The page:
Geno: We had a VERY limited understanding of what we were getting ourselves in to. I mean, "You're going to be in a house with people and try to solve murder mysteries, like Clue." That's all we got going in. We learned the game play on the fly. And being a first of it's kind show, I think all of us, producers/creators included, were figuring it out as we went along. There were a few times when we, the contestants, figured something out and it was obvious that our producers had not expected us to. And as a result thing would change. I think you can see it over the course of the episodes and with each investigation things got a little tighter. Which was good and I think really helps the show, but at the time I would think, "DANG! They just closed up that loophole that I was looking forward to taking advantage of."  

CM: Did you ever want to be a cop or detective growing up?  Was there anything from your past that could have help you prepare for a game like this? 

Geno: I grew up on the South Side of Chicago in the 80's and 90's a cop was not the thing to be. HA! They were not role models where I came from. But I did learn to be very observant and to be aware of details of what is going on around me. That's just a survival instinct that you develop when you don't live in the best part of town. I did however watch a lot of detectives on TV. Matlock, Murder She Wrote, McCloud and Ironside re-runs. I loved TV. Colombo was my favorite. I liked his style. Pretend to be a step behind but really be two steps ahead.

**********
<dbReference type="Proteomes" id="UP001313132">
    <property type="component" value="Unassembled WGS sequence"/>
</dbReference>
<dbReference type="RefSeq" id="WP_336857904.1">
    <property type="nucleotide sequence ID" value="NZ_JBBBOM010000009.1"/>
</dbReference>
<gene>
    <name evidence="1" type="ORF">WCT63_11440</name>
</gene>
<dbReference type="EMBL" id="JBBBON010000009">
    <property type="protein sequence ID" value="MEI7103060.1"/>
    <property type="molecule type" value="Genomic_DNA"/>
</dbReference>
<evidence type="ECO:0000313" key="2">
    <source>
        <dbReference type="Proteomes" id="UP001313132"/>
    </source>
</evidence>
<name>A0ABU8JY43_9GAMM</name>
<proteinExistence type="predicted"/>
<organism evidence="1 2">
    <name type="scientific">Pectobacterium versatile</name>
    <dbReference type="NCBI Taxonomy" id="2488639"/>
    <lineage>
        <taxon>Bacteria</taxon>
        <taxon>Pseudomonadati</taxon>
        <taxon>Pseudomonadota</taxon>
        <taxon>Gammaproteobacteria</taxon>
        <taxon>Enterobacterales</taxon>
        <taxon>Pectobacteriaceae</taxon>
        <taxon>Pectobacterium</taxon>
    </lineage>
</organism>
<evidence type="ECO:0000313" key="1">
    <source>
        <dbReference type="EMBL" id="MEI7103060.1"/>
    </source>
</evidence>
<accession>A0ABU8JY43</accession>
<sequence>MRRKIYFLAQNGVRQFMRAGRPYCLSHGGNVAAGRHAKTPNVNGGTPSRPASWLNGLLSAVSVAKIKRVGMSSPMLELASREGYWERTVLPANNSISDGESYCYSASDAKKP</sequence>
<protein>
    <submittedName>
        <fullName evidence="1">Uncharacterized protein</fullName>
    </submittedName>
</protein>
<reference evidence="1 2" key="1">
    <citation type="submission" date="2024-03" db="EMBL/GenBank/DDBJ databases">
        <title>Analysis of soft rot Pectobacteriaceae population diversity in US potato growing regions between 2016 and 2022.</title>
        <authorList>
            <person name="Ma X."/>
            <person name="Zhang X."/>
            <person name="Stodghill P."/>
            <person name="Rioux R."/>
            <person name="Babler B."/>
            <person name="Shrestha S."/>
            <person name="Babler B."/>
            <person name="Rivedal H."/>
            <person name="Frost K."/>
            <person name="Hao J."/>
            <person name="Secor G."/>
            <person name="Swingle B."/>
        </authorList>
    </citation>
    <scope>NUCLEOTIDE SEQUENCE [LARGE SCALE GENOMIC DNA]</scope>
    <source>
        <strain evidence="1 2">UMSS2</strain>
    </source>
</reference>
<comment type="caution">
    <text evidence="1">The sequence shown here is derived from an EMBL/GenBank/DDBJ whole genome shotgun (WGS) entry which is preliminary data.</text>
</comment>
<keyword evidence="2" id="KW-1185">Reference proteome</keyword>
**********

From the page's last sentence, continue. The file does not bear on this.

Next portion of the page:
CM: No spoilers here obviously, but can you give us a little bit of insight into your strategy to stay alive in the game? 

Geno: Be smart! That was my main strategy. I knew the clues would be there. I just had to find them so I could piece them together.

CM: Your improv friends in Charlotte remember you very fondly. What drew you to improv initially and are you still doing it in Chicago? 

Geno: Charlotte Comedy Theater! I love all those guys. It was such a great experience for me being there. When I moved to Charlotte it was a time to do new things. I had always wanted to try improv but had been afraid. One day I said, "No More!" And I signed up to take a class their. From day one it was magic. It all just clicked and I felt at home. I am not currently not doing improv here in Chicago, but I see that changing in the very near future. I miss it and I've got a few projects in the works. Keep an eye out!

CM:  What's next for you? What do you hope happens after the show is over? 

Geno: Well, as I said, I do miss performing. I am getting back to that. Being on national television has been a fantastic experience and it is opening up some great doors for me. I have been incredibly fortunate that people genuinely seem to like me and respond positively to me on screen. So that is gratifying. I am currently in talks for some hosting/corespondent opportunities. And I have a few projects of my own that I am working on getting off the ground. So it is an exciting time. Once thing is for certain, you have not seen the last of me. 

Categories: Arts + Culture, Revue